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Know Your Rights When Dealing With ICBC Statements

Most people know what a statement is, but do you know when you’re giving one? A statement can be anything you say or write. When dealing with ICBC, there are different ways statements can be given:

  • A signed statement;
  • A “formal” telephone statement; or
  • An “informal” telephone statement.

So, what is the difference, and why is it important to know?

  1. A signed statement may be a document which is written up based on the information provided to ICBC at an in-person meeting. At the bottom of the statement you would sign off on the information being accurate. This is the most formal way ICBC collects statements. You are not obligated to sign statements in situations like this, and it is almost always a mistake to sign a statement, as anything you sign can later be used against you in court.

  1. “Formal” telephone statements are statements given to ICBC over the phone.   ICBC adjusters will commonly type up the statement during the telephone conversation, and then read it back to you, asking you to verify that the statement is correct. It is important to note that it can be difficult to detect errors when giving a “formal” telephone statement. Also, these types of interviews are done by highly trained adjusters who often have an agenda you may not be aware of at the time of the interview.

  1. The “informal” telephone statements occur every time you have a conversation with ICBC.  That’s right.  ICBC records all the conversations and takes notes, which are then collected into their computer system and attached to each claim. Most people do not even realize “informal” statements are being taken. “Informal” statements are used by adjusters when they are assessing claims. Once given, even informal statements can be used against an unwary person who is not aware of the intention behind the questions being asked of them.

Be Aware

When it comes to statements, you are not required to provide ICBC with a signed statement, but are you required to report the incident promptly. If you are making a claim with ICBC under section 97 (1)(b) of the Insurance (Vehicle) Act, you are required to inform ICBC of the incident no later than 30 days after the collision occurred. Although section 97 (1)(a) of the Act does require you to report the incident promptly, you should be cautious when giving information about the time, speed, and injuries. Do not discount your injuries because you never know how your injuries can evolve.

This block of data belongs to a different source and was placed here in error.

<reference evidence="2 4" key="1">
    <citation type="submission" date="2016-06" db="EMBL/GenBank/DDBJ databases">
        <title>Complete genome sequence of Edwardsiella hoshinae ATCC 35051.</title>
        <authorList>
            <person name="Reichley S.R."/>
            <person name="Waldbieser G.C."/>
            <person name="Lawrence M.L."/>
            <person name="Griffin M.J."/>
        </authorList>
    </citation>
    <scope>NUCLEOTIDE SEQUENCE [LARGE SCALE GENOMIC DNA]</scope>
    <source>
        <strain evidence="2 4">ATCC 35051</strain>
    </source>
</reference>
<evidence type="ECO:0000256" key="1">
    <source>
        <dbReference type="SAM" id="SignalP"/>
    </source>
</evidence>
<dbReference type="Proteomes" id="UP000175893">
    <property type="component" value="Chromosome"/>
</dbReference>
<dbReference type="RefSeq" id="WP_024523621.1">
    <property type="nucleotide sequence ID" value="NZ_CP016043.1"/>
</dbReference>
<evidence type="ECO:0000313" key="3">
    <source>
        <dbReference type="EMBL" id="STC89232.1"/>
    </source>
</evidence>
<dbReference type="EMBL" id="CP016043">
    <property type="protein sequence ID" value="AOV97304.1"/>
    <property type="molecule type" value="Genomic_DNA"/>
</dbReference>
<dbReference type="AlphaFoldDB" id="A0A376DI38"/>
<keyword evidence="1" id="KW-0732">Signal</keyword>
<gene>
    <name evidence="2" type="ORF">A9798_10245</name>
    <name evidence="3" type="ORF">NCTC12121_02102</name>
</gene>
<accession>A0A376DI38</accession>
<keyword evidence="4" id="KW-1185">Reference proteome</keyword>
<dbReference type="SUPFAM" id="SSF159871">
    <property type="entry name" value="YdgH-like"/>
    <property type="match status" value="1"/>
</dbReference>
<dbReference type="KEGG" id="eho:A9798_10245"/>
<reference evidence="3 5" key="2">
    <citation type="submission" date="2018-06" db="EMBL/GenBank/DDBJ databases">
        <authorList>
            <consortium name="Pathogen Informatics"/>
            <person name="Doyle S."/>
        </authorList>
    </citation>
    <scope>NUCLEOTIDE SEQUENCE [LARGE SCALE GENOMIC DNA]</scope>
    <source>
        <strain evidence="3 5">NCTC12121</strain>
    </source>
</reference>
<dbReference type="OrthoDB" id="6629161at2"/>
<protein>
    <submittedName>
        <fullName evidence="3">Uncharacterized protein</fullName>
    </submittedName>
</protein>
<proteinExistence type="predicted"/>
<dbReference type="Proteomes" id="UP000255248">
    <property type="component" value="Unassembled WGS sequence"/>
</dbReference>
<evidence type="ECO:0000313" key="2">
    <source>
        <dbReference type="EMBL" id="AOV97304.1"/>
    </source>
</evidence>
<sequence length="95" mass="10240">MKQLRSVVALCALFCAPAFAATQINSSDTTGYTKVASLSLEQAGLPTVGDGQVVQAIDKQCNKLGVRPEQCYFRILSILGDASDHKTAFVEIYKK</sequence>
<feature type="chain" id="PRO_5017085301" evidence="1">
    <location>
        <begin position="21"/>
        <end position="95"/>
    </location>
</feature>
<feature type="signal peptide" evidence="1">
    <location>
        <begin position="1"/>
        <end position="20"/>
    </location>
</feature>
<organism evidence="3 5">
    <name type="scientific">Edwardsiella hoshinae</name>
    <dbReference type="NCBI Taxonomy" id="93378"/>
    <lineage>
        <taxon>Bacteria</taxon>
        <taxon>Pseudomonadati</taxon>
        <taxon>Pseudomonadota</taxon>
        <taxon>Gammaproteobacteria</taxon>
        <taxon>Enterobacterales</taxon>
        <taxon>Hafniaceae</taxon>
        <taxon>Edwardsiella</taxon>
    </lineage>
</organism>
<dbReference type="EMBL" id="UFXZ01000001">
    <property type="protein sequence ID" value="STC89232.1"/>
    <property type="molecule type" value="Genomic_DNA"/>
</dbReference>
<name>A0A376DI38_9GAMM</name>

Without legal knowledge, it is difficult to provide an accurate statement that protects your rights. It is advisable that you know what the adjuster recorded when you spoke with them about your situation. What ICBC recorded may not be what you intended or meant to say. If you do not see what was recorded, the information can be used by the adjuster to determine who was at fault for the collision you were in.

Once an adjuster determines fault, it very difficult to have those decisions altered. One reason for this is each vehicle involved in a collision has an adjuster assigned to it. This makes it necessary for each adjuster involved to agree to a change about fault. Getting different adjusters to agree who are often located in different parts of the province and who do not know each other, can be a real challenge.

One recommended practice is to make a Freedom of Information Act request for your file. Access to information using this route places the decision to release information out of the hands of ICBC and into the hands of an independent body. This can be an effective way to see what the adjusters have written about your claim.

Know Your Rights

At Lambert Law, we recommend seeking legal advice before speaking with ICBC, so we can help guide you and protect you rights when you are involved in a motor vehicle collision.   If you would like to learn more about your rights, we would be pleased to meet with you and answer your questionsContact us for a free, no obligation consultation.

Note to Reader:
This blog post is made available by the lawyer or law firm publisher for educational purposes only to provide general information and understanding of the law, not to provide specific legal advice. By using this blog, you understand that there is no client lawyer relationship between you and the blog publisher. The blog should not be used as a substitute for competent legal advice from a licensed lawyer.

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